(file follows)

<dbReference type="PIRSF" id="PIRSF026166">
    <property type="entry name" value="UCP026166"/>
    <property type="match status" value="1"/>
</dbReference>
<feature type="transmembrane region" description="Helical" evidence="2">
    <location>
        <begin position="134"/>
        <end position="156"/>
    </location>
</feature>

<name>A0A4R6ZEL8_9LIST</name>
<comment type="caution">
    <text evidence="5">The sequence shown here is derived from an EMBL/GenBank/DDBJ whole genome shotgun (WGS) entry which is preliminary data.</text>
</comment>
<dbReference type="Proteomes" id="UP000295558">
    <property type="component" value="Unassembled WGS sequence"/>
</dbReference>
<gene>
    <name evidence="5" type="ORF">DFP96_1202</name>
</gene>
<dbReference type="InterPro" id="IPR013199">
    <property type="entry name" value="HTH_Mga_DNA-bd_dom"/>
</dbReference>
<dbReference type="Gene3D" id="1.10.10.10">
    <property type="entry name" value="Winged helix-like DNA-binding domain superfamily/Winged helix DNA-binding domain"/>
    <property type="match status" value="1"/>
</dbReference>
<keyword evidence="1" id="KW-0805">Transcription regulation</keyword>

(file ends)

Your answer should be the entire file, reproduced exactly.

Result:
<dbReference type="PIRSF" id="PIRSF026166">
    <property type="entry name" value="UCP026166"/>
    <property type="match status" value="1"/>
</dbReference>
<feature type="transmembrane region" description="Helical" evidence="2">
    <location>
        <begin position="134"/>
        <end position="156"/>
    </location>
</feature>

<name>A0A4R6ZEL8_9LIST</name>
<comment type="caution">
    <text evidence="5">The sequence shown here is derived from an EMBL/GenBank/DDBJ whole genome shotgun (WGS) entry which is preliminary data.</text>
</comment>
<dbReference type="Proteomes" id="UP000295558">
    <property type="component" value="Unassembled WGS sequence"/>
</dbReference>
<gene>
    <name evidence="5" type="ORF">DFP96_1202</name>
</gene>
<dbReference type="InterPro" id="IPR013199">
    <property type="entry name" value="HTH_Mga_DNA-bd_dom"/>
</dbReference>
<dbReference type="Gene3D" id="1.10.10.10">
    <property type="entry name" value="Winged helix-like DNA-binding domain superfamily/Winged helix DNA-binding domain"/>
    <property type="match status" value="1"/>
</dbReference>
<keyword evidence="1" id="KW-0805">Transcription regulation</keyword>